The meetings with the United Kingdom officials took place at the Colonial Office on June 12–June 14 and June 19. Attending on the British side were Mr. Creech Jones, Parliamentary Under Secretary of State for the Colonies; Mr. A. H. Poynton, Head of the International Relations Department, Colonial Office; Mr. Melville, Economic Adviser, Colonial Office; Mr. J. G. Ward, Head of the United Nations Department, Foreign Office; Mr. Paul Mason of the North American Department, Foreign Office; and Mr. G. E. G. Shannon of the Dominions Office. On the American side, besides Messrs. Gerig and Smith, there were Mr. Harry Hawkins, Counselor of Embassy for Economic Affairs, and Mr. Raymond A. Hare, First Secretary of Embassy. Minutes of these meetings are found in the London Embassy Files (1946): 800–Trusteeship.
The talks with the French also took place in London as a result of last-minute changes. The conversations were held at the French Embassy on June 18 and 19, with the French represented on June 18 by Mr. Le Roy, Second Secretary of the French Embassy in London (who had recently been in Paris for consultation on the trusteeship problem), and on June 19 by Mr. Le Roy and Mr. Lucas, French Foreign Ministry mandates expert who came from Paris especially for the talks. Minutes of these conversations are found in the office lot files of the Office of Special Political Affairs, Lot 61–D 146, Box 4581.
Regarding the proposed talks with the Belgians, see footnote 62, p. 603.↩
- In the conversations of June 18 there was discussion of terms of agreement for Togoland and the Cameroons on the basis of drafts prepared in Paris. On June 20, however, a note was received by the U.S. Embassy in Paris from the French Foreign Ministry which stated that no final terms of trusteeship had yet been established and that the talks in London must be regarded as “strictly informal and unofficial” (telegram 448, Paris to London, June 20, repeated to the Department as No. 2986, File No. 880.014/6–2046). No official French drafts were in fact presented to the U.S. Government by the French Government until October 9.↩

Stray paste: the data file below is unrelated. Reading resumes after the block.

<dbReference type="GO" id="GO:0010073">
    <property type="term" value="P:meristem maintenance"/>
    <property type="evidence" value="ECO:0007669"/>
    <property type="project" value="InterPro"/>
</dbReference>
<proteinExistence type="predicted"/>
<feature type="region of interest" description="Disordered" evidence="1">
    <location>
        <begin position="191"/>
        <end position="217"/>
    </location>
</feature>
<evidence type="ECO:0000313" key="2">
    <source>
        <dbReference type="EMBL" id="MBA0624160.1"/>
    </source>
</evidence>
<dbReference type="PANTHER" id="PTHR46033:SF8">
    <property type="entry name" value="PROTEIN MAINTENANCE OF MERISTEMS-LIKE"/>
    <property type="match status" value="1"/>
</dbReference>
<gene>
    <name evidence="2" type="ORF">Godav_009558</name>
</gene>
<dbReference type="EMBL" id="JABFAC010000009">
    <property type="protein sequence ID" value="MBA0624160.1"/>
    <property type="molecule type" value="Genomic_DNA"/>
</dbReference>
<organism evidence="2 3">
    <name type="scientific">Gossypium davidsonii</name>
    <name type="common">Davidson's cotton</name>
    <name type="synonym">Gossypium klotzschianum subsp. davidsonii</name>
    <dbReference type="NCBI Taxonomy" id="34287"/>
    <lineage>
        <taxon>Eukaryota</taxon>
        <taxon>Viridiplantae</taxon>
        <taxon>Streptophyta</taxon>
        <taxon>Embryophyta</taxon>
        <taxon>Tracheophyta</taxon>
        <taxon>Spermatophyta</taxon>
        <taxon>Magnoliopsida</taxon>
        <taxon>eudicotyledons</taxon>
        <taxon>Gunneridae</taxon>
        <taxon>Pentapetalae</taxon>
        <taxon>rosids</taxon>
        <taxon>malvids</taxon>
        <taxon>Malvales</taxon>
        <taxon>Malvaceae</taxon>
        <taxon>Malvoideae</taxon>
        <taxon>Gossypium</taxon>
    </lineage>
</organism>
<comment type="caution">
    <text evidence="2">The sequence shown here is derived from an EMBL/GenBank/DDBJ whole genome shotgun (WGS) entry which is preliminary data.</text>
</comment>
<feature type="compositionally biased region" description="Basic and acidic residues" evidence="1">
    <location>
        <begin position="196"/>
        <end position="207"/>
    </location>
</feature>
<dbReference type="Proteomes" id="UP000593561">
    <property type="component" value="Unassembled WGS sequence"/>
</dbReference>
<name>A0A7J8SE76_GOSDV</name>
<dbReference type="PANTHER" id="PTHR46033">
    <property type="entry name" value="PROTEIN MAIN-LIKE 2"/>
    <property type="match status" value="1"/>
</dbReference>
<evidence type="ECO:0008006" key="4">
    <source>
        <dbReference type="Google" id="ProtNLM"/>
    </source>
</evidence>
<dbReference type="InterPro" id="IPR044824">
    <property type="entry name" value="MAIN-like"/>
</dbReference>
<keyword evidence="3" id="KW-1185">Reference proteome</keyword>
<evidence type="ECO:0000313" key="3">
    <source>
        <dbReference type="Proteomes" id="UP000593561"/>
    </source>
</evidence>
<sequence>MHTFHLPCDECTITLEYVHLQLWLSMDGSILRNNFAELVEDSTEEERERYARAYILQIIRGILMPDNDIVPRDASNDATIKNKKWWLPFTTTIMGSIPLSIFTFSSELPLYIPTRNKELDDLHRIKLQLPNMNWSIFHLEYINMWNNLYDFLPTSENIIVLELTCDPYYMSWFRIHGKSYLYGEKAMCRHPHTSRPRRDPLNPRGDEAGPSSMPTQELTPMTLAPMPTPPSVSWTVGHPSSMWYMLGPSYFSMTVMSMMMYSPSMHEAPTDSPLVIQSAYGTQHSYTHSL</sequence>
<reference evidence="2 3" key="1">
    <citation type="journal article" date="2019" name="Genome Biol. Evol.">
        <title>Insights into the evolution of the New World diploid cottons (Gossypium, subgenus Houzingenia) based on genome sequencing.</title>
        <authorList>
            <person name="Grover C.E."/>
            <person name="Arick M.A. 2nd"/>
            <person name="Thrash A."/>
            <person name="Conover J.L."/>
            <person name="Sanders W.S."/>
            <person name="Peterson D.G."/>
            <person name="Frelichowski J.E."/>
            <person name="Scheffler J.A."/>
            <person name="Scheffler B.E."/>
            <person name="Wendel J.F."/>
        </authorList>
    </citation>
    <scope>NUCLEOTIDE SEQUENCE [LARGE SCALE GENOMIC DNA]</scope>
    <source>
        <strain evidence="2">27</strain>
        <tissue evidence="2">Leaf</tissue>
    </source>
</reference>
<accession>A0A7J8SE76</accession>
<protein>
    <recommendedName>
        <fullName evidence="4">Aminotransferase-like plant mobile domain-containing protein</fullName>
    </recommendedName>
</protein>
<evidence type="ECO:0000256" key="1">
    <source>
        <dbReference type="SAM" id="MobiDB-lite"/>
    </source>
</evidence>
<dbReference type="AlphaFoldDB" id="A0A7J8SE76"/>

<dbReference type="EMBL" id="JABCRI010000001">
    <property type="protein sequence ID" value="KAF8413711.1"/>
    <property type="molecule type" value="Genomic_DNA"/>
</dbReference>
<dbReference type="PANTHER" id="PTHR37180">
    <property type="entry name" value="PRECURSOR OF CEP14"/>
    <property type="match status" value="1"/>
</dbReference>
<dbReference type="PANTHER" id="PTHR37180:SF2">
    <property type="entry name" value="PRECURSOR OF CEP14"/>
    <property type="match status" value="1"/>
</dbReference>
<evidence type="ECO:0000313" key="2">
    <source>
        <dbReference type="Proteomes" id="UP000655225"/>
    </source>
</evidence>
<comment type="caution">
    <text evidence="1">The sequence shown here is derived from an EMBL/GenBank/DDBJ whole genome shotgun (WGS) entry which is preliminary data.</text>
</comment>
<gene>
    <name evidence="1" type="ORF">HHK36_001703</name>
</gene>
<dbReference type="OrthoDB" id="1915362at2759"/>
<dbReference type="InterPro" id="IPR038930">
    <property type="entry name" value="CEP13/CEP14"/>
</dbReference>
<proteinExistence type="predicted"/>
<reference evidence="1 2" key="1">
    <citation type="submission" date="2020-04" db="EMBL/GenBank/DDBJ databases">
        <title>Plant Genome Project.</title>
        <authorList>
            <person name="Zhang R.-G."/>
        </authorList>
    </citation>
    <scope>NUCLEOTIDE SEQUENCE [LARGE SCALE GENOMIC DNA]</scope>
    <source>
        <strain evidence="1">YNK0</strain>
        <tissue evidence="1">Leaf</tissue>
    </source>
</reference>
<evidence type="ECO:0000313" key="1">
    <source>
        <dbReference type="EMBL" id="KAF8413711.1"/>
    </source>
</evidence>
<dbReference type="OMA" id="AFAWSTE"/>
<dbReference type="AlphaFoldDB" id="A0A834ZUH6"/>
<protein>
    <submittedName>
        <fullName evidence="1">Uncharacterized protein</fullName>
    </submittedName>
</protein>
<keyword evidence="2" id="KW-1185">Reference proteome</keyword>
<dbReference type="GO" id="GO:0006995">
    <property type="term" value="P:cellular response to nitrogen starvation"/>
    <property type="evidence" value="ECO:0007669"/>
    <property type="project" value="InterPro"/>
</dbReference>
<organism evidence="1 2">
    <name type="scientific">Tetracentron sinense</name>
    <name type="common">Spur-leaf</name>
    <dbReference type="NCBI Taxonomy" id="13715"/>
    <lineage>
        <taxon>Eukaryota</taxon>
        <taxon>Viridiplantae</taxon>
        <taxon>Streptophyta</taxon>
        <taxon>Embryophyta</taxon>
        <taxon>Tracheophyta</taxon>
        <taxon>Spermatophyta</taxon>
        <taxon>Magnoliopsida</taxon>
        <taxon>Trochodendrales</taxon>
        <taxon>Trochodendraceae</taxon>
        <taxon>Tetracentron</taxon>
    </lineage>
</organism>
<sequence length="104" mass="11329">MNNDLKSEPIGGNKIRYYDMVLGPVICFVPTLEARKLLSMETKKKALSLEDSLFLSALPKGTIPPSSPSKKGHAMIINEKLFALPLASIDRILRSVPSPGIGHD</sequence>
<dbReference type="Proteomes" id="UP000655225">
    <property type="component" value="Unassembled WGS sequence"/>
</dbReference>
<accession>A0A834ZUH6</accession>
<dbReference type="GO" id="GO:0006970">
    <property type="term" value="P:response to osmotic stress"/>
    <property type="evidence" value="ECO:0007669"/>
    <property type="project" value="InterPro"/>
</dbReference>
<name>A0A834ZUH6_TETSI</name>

- The Embassy at Brussels, however, on June 19 reported an initial and informal reaction on the part of the Belgians: The U.S. proposals might be appropriate for more advanced areas, but were feared to be “premature” and possibly “provocative” in their emphasis on freedom of political expression and specified progressive steps toward self government and independence “if applied to primitive tribes” in central Africa (telegram 760, June 19, from Brussels, File No. 862S.01/6–1946).↩
- Apparently this has reference to the presence in Paris at this time of the foreign ministers of the five great powers for meetings of the Council of Foreign Ministers.↩
- Texts not attached. See infra for copy of draft agreement for Tanganyika agreed upon at London and forwarded by the Department to the Embassy at London on July 15. The draft terms for Tanganyika were identical, with a few minor exceptions, to the draft terms for Togoland and the Cameroons.↩